Partner for the ‘right’ reasons: Sometimes, it simply does not make sense for businesses, government and the development sectors all to partner, chiefly due to the complexity that can arise from multi-stakeholder, multi-beneficiary partnerships. Partner in order to deliver bigger impacts faster. Finding the ‘right’ partner means critically looking at the solution you want to achieve and probing exactly where it is weak or lacking – it is here you should find partner (preferably an entity, government, business, development agent or otherwise, who leads their industry in this aspect) to bring on-board what you don’t have. Be clear on who will delivers what, especially where more than one entity in a partnership has a strong capability.

Zahid Torres-Rahman said:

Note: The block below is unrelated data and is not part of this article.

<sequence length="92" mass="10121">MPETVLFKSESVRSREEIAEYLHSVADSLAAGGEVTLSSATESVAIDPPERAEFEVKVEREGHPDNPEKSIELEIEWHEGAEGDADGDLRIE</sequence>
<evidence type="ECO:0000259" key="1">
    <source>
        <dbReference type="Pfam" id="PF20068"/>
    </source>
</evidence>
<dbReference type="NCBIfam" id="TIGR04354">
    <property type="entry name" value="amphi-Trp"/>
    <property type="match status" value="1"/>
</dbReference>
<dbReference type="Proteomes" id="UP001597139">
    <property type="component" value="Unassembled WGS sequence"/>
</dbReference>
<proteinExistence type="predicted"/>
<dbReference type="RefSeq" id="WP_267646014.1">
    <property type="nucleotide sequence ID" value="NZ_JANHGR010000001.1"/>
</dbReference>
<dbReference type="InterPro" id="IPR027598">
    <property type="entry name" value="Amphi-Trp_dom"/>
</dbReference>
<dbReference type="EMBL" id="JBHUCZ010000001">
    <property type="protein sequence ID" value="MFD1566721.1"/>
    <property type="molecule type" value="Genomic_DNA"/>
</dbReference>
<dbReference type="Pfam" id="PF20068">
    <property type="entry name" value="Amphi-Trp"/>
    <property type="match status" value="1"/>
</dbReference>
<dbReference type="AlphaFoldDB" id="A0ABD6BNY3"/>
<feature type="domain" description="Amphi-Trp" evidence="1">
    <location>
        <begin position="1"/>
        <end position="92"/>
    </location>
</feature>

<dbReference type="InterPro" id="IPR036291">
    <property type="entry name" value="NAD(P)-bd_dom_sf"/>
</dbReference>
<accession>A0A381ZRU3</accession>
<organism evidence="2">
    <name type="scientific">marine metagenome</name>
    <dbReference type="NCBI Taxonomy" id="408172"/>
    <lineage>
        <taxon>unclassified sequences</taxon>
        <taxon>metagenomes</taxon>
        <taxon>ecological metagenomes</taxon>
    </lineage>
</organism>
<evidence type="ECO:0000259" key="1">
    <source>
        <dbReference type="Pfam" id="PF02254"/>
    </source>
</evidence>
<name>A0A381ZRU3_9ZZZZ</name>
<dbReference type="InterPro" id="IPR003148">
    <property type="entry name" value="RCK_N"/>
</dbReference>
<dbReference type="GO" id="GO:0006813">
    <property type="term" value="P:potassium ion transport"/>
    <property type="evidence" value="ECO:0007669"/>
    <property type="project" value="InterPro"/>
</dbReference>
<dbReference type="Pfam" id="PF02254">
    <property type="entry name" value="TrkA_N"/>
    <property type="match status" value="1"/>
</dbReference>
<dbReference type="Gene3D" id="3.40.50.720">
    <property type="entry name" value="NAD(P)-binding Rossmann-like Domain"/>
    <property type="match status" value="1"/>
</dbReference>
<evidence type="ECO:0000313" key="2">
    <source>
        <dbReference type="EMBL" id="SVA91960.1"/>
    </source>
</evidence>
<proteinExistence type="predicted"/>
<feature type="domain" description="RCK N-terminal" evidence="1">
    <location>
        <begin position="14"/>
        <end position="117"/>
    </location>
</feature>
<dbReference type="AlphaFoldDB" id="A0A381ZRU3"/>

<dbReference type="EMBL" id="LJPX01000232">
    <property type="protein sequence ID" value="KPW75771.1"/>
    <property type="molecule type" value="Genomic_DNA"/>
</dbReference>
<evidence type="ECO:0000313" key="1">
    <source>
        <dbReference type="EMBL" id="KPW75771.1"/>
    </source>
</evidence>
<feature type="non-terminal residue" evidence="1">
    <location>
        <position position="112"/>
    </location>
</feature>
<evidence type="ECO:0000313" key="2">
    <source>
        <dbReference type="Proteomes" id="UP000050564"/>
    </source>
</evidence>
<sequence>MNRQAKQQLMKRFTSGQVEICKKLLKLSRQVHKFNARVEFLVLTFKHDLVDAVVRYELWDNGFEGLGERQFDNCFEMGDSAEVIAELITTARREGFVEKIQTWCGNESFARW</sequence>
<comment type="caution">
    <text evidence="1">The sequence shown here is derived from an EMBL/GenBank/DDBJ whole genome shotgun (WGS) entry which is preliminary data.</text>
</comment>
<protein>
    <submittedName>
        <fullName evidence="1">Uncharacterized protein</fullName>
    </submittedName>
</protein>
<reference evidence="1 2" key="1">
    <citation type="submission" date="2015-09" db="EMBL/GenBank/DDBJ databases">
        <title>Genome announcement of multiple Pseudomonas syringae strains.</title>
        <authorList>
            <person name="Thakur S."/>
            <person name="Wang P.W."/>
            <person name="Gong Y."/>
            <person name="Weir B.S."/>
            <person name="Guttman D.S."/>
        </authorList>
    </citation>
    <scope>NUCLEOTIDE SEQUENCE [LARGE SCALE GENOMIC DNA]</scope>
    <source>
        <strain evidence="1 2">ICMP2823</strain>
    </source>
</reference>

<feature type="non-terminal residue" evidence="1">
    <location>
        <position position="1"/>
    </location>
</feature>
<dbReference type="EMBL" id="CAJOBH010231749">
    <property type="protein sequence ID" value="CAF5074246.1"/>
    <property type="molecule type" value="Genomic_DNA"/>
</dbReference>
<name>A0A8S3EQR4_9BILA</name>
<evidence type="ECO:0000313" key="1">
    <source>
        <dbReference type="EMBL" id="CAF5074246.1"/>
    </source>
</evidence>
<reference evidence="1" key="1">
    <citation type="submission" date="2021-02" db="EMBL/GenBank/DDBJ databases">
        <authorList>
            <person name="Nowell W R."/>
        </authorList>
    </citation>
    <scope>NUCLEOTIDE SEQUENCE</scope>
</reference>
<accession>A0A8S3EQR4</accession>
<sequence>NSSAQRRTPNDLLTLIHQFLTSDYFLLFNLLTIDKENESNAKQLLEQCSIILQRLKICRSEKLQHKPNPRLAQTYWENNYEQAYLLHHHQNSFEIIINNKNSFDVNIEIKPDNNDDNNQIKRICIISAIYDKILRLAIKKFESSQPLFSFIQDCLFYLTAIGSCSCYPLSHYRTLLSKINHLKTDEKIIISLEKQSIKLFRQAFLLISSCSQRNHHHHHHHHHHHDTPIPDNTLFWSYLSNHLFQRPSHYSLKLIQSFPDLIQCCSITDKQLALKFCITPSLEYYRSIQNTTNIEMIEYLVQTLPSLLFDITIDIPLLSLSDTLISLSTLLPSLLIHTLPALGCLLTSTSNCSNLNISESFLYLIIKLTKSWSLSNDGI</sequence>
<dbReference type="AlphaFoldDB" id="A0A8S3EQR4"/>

Thank you for sharing your insights! Let's move onto the third and final set of questions:

What principles and processes do partnerships between business and the development community need in place to help drive innovation? What are some good examples and what can we learn from them?


(Chuck Slaughter) #97


100% agreement.


Wendy Smith said:

Governance may not be scintillating but is, in the end, perhaps the most important key to many partnerships. I've seen too many instances where a change in personnel in a key position undermines the entire process.

Dr. Lisa Bonadonna said:

Not surprisingly I believe that a partnership approach is key - and in that partnership there should be no seniors, no juniors - just the acceptance of, and respect for each partner's expertise. And this MUST be coupled with the ability to constructively challenge each other - All with the aim of tackling a social challenge that is relevant to both partners - in our case that is tackling preventable deaths in children.